Next information contains the actual response the source CAS received from the remote CAS. This part will start with FreeBusyResponseArray this part contains the ResponseMessage as you can see there is a security related issue. This issue will prevent Outlook from receiving the free/busy for the other user.

After the message we will see some more detailed information which will show you which request the source CAS tries to send to the remote CAS.

response

In the final part you will see the actual error message and from which CAS it did receive this error. In this case error 5016 id received from CAS02. Outlook will display the 5016 error when hovering over the free/busy info from the specific user.

Here ends the second part of the blog series about troubleshooting federated sharing. In this part we had a look at the requirements for the reverse proxy and some basic troubleshooting and continued with troubleshooting from the client side.

In the third and last part of the article we will discuss some issues I have seen happening when setting up federated sharing.

If you have any comments/questions please let me know.

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 By using federated sharing it is possible to exchange free/busy informative between different Exchange organizations. This can be done by using the Microsoft Federation Gateway (MSFG) when no direct trust exists between the Active Directories. The MSFG is in this case responsible for providing a ticket which is used for authentication. By using a ticket a CAS can contact the CAS from the other organization to retrieve the free/busy information.

To use this feature several things will need to be configured:

  • trust with the Microsoft Federation Gateway
  • organizational relationship must be configured
  • autodiscover and EWS must allow WS Security authentication
  • the reverse proxy needs to allow unauthenticated traffic to the following url’s:
    • /EWS/exchange.asmx/WSSecurity
    • /autodiscover/autodiscover.svc/WSSecurity
    • /autodiscover/autodiscover.svc

Several sites contain a step-by-step plan on how to configured this. An overview of those sites can be found on the end of this article.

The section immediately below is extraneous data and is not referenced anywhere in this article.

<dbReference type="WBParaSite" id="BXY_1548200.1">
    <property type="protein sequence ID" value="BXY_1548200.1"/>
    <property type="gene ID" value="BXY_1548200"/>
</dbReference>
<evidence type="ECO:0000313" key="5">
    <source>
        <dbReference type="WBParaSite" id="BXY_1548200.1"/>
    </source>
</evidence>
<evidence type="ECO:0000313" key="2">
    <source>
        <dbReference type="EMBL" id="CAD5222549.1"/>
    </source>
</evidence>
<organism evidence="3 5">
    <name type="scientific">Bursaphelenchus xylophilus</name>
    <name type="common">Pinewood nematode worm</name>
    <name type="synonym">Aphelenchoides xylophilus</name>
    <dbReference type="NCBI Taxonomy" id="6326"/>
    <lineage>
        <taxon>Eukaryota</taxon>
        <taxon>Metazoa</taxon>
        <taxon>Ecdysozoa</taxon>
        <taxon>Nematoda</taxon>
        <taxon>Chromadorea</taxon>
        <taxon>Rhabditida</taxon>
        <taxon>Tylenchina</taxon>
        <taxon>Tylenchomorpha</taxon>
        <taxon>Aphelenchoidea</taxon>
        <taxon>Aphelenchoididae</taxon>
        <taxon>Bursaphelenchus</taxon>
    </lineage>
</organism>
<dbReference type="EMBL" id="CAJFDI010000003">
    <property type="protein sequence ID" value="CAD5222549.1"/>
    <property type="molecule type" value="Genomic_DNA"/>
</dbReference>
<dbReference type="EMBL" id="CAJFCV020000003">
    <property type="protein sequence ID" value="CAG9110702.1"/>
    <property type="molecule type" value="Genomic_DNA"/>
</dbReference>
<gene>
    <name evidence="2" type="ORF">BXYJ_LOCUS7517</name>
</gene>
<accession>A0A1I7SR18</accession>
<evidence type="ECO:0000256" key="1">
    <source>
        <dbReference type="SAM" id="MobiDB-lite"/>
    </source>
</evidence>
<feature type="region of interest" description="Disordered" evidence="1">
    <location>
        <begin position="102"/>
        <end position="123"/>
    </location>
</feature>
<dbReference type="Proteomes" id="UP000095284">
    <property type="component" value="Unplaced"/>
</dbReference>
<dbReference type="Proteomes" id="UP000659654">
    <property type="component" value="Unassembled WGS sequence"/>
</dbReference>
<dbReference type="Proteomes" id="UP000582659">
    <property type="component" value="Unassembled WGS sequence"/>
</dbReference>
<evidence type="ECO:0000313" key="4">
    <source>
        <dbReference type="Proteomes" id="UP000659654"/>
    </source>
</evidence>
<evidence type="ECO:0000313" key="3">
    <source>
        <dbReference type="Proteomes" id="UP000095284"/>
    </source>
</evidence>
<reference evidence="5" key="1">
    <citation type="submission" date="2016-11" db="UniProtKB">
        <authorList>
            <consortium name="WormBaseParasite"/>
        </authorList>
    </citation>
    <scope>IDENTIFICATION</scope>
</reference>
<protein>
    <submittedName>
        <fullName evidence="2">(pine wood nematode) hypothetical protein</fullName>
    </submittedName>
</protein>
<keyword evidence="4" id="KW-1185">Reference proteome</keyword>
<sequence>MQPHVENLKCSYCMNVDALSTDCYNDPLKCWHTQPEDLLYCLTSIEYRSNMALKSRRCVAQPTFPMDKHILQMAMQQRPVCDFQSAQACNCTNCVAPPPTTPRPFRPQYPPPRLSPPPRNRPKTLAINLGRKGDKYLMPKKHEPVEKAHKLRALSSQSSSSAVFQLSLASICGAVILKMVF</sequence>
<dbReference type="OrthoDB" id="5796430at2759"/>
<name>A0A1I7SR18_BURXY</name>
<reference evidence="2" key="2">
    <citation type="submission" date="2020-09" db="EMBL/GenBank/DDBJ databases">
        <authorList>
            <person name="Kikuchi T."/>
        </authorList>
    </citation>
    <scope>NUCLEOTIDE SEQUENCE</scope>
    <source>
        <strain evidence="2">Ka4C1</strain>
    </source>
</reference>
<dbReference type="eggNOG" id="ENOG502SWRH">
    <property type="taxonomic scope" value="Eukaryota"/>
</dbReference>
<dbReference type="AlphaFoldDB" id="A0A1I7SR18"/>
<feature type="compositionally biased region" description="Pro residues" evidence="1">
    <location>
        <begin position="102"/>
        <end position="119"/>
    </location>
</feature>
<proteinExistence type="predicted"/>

When you setup these things everything should work, indeed should. In most cases it will work but in some cases you will need to perform some troubleshooting. In this serie of blogs we will have a look how you can validate that it works and perform some troubleshooting in case something doesn’t work.

But how can you troubleshoot these issues? First of all it is very useful if you have a contact person who has access to the other Exchange organization. In most cases this isn’t a big issue but when using Office 365 or another form of hosting this can be very hard sometimes.

To start the troubleshooting process you mostly would like to verify your own Exchange organization first. Things that could be checked are:

  • verify if autodiscover allows WS Security for authentication
  • verify the external EWS url
  • verify if Exchange Web Services will allow WS Security for authentication

If your Exchange organization contains multiple CAS then Powershell is your friend and you can use several cmdlets to verify the steps above:

Get-AutodiscoverVirtualDirectory|select server, WSSecurityAuthentication

Get-AutodiscoverVirtualDirectory

You will get an output like above. Verify if the value of the column WSSecurityAuthentication is set to true

If WSSecurity is not true then use the following cmdlet to enable it:

Get-AutodiscoverVirtualDirectory|Set-AutodiscoverVirtualDirectory -WSSecurityAuthentication:$true

Using this cmdlet the authentication method will be configured but to offer this authentication type you will need to perform an IISReset. Additional you can verify if the svc-integrated handler is attached to the autodiscover virtual directory:

IIS

Next step is to verify the Exchange Web Services, this can be done by using the Get-WebServicesVirtualDirectory cmdlet:

Get-WebServicesVirtualDirectory|select server, ExternalUrl, WSSecurityAuthenticationcmdle

Get-WebServicesVirtualDirectory

Again the same rule apples WSSecurityAuthentication needs to be set to true. Besides this the ExternalUrl needs to contains a valid value. This url needs to accessible from the internet. If this is not the case it simply won’t work.

In case that WSSecurity is not true enabled it by using the following cmdlet:

Get-WebServicesVirtualDirectory|Set-WebServicesVirtualDirectory -WSSecurityAuthentication:$true